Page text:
- Soul Of The Southern Renaissance: Andalusia
- Daughter Of The Caspian
- The Distant Near
- A Taste From The Deep: Turbot
- Jewel in a Valley AMASYA
- The Eyes Of Kadiköy, Land Of The Blind
- Between The Old World And The New Piri Reis
- Ottoman Splendor In Washington
- Robin Sharma Wisdom In Istanbul
- Malta Larger Than Life
- Orhan Kemal Anatolia’s Splendid Adventure
- Spring Film Marathon
- Art Comes Home
- From Anatolia to California
- Europe In Moscow!
- Sultans Of Calligraphy
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- The Two Shores of the Black Sea
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- Mysterious Power That Flows From A Brush: Illumination
- For Animation Buffs
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- Happy Birthday, Jazz!
- An English Istanbulophile
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- Cahit Arf, Mathematicial Genius
- A Visit To The Other Hemisphere
- Young And Bursting With Histor
- Ireland In Your Bag!
- Once In A Hundred Years
- İlhan Erşahin’s New York
- Turkey Through The Eyes Of Travelers
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Daughter Of The Caspian
Shining Star Of The Caspian, Baku Has Undergone A Spectacular Transformation In Recent Years. The Azerbaijani Capital Is Now A Cultural Bridge Linking Anatolia To Near Asia.
Situated on the Absheron Peninsula, which extends into the Caspian Sea at the far end of the Caucasus, Baku stands out immediately for its social and cultural similarities with Anatolia. Resemblances in almost every aspect of life from the traditional architecture to the cuisine, but most of all in the language, are instantly apparent. At the same time, beyond its historic monuments, as a rapidly growing modern city, Baku constitutes an authentic east-west synthesis.
“If it weren’t for the wind, summers would be extremely hot here,” say the Azeri people of Baku, which takes its name from ‘Bad-e Kube’, meaning ‘Wind-pounded City’ in Persian, And light or strong, the wind is always with us whenever we come to this city, where our first stop is Freedom (Azadlık) Square. The Sea Side Park that starts from this square in front of Government House and continues as far as the historic city center, and Neftchilar and Nizami Avenues parallel to it, could be termed the heartbeat of Baku. The seaside gateway to the historic center, known as the Inner City and included on the UNESCO world Cultural Heritage List, is the 12th century Maiden’s Castle. Both the historic center and the broad panorama of the gulf are visible from here. After seeing the 12th century Lezgi Mosque and 19th century Juma Mosque amidst the historic buildings converted into carpet shops, restaurants and boutique hotels in the Inner City, we can head up to the Palace of the Shirvanshahs. Exhibiting traces of Seljuk architectural style, this palace consists of several sections: the Divanhane or audience hall, Shah Mosque, the Sharq or East Gate, the Shirvanshah family mausoleum, and what remains of the Key Kubad Mosque and Palace Hamam. Baku is a city rich in museums, sculpture and monuments, and its most majestic sculpture is that of Nizami Ganjavi, who is known as the Azeri Mevlana. The National Museum of Azerbaijan Literature with statues of six writers and poets, including the Ottoman Fuzulî, on its facade, the Carpet Museum in the shape of a folded carpet, and the International Mugam Center of Traditional Azeri Music are a few of Baku’s must-see sights. And on Fakhri Khiyabani (Lane of Honor) near Shehidler Khiyabani (Martyrs’ Lane) atop a hill overlooking the gulf around which the city is situated lies the grave of the country’s second president, Heydar Aliyev, together with those of Azerbaijan’s artists and writers.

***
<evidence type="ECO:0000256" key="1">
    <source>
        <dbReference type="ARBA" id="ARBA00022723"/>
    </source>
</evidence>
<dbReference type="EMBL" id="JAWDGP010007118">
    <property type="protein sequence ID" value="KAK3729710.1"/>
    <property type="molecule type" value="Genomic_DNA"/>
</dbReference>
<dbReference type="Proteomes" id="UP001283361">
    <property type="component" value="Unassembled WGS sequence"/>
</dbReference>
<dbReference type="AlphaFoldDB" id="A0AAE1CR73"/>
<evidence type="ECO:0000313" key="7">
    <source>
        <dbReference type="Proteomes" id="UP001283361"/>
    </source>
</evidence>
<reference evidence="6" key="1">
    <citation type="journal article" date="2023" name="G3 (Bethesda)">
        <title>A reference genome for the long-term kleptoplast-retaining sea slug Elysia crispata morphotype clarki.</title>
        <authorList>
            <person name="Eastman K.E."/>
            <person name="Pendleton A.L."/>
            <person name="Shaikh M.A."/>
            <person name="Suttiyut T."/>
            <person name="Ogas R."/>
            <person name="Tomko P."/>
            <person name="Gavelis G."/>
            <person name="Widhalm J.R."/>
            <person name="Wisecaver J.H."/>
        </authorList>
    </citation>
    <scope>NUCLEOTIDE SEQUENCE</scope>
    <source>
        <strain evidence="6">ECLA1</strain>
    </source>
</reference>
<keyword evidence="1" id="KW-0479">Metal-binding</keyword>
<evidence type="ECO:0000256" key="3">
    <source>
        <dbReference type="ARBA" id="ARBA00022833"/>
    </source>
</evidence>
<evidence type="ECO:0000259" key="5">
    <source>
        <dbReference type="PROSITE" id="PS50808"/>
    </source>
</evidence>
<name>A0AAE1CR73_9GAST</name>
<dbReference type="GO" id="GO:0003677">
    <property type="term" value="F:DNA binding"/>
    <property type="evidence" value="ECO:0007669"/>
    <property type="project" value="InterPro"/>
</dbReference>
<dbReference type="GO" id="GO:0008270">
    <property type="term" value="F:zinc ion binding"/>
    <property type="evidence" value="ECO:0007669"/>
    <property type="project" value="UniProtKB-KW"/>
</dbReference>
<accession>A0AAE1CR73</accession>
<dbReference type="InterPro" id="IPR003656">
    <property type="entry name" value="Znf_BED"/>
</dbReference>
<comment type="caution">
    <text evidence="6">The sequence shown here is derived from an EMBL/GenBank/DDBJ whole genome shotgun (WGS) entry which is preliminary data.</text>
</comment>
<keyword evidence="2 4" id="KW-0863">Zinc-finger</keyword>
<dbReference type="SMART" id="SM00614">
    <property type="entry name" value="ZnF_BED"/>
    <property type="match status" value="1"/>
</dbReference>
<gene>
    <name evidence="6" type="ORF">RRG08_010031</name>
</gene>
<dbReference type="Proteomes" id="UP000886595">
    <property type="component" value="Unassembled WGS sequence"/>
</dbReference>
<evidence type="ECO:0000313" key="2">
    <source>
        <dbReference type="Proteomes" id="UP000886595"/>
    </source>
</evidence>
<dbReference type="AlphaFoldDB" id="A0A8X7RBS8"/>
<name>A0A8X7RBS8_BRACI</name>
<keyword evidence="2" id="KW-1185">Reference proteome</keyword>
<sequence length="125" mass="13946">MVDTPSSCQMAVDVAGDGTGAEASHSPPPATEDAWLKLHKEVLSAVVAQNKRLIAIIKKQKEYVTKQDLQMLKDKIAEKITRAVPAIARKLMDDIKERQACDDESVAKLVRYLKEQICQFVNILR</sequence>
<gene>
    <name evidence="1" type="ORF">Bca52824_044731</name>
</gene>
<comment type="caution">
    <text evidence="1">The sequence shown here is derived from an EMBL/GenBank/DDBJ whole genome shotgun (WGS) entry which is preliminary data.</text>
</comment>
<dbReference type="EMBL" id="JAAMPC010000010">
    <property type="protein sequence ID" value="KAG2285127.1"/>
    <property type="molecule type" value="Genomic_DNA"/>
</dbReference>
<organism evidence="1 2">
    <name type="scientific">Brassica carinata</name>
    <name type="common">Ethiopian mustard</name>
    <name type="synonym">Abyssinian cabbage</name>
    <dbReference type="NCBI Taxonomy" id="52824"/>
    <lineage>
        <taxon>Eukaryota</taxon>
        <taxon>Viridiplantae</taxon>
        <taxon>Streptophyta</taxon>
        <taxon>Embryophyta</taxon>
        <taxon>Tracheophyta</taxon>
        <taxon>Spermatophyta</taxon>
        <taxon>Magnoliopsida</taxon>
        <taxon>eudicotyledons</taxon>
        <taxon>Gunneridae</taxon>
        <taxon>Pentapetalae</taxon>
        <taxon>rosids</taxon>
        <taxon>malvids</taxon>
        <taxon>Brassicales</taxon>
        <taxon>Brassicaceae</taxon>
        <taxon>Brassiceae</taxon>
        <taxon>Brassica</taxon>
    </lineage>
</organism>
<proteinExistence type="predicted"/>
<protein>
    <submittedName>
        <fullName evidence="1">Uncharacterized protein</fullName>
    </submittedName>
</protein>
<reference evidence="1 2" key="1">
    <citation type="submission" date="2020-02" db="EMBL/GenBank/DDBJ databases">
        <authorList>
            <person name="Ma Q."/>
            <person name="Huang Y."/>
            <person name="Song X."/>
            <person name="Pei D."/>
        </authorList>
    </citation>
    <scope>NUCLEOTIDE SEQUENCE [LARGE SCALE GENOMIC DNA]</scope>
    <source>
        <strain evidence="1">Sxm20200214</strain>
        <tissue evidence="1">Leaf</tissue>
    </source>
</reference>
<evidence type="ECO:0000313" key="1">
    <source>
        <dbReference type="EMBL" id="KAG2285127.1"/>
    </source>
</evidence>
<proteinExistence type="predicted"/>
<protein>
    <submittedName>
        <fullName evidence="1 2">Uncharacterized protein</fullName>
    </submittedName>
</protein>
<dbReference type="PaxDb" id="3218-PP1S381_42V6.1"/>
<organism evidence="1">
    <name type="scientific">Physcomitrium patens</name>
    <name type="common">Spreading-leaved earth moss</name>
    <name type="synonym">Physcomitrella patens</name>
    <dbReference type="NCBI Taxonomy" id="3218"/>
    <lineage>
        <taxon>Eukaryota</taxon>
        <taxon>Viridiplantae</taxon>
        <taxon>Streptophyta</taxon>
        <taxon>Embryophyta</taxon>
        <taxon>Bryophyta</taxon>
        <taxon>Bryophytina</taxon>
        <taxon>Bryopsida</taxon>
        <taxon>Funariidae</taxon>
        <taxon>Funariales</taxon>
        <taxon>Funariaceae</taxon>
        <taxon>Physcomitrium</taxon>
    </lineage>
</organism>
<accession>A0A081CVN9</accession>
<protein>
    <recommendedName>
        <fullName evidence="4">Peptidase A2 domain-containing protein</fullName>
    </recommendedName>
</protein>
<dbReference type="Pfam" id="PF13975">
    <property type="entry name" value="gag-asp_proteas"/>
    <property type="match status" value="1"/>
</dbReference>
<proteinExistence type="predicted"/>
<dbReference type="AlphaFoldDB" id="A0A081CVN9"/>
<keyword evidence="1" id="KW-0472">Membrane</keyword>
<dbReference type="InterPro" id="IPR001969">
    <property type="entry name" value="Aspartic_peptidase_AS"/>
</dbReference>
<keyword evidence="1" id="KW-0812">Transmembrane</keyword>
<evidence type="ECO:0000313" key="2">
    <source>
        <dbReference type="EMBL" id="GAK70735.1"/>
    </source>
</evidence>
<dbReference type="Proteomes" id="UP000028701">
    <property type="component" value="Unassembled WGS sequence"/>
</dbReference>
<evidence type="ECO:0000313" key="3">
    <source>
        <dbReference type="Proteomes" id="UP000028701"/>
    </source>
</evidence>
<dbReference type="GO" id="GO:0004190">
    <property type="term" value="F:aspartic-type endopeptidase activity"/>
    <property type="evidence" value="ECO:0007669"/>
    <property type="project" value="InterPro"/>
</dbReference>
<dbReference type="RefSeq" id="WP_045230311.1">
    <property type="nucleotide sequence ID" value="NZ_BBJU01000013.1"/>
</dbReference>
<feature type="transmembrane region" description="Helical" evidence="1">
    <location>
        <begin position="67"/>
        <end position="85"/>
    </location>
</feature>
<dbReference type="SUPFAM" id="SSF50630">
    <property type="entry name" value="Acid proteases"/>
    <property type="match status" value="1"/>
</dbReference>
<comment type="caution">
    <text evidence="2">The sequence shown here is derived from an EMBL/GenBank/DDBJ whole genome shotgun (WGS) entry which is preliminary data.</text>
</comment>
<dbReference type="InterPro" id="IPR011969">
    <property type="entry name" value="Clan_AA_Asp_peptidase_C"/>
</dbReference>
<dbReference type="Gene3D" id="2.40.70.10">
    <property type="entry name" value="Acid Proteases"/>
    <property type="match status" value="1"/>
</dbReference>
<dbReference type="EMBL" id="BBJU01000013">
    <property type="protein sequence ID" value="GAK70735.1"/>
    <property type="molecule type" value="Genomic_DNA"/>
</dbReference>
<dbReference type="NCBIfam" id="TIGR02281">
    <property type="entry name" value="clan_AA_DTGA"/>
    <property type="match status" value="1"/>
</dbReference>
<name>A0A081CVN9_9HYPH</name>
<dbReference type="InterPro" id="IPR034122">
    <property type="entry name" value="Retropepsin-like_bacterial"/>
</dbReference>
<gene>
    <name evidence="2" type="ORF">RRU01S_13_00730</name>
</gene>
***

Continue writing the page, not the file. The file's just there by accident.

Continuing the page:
TRACES OF TURKS IN BAKU
Apart from Turks who either settle or come to work in Azerbaijan, which is paired with Turkey in the common expression, “One People Two States”, we also encounter the name ‘Turk’ first on Martyrs’ Lane and then on an obelisk erected for the Turks who lie buried here. An inscription on the Martyrs’ Mosque, built by the Turkish Religious Foundation immediately next to the graveyard, reads that it opened in 1996 and was a gift from the Anatolian Turks to their Azeri brothers. A statue of Ataturk stands in the park opposite the Turkish Embassy, and a large park and the boulevard running past it are also named for Ataturk.
Three itineraries can be recommended for the area around Baku. There is rock art dating back to the 12th century B.C.E. at Gobustan, 65 km southwest of the city and included on the UNESCO World Cultural Heritage List. The Ateshgah, or Fire Temple, near Surakhani 30 km from Baku was built in the 17th century by the Indians. This sacred shrine, whose central temple and cells for monks and pilgrims have been renovated and opened to the public, is a museum today. Finally, at the mud volcano near Mahdabad 20 km north of Baku in the direction of Sumgayit, gas escaping from under the ground burns continuously as the name indicates. In short, Azerbaijan’s capital Baku is a city where you will always feel at home. This friendly and brotherly country is waiting to welcome you as its guest.
What to eat
The classic menu in meat-heavy Azeri cuisine consists of luleh (shish kofta) or shish kebab (on the bone) served with sliced fresh tomatoes and fresh basil or coriander leaves. Traditional dishes like Azeri pilaff and Levengi can only be sampled if you are invited to someone’s home.
What to buy
Of the two main red and black types of caviar, the black, produced from sturgeon, which the Azeris call Nehre and which lives in the Caspian, is preferred over the red, which is produced from salmon.
Turkish Airlines has Istanbul-Baku-Istanbul flights daily. For information: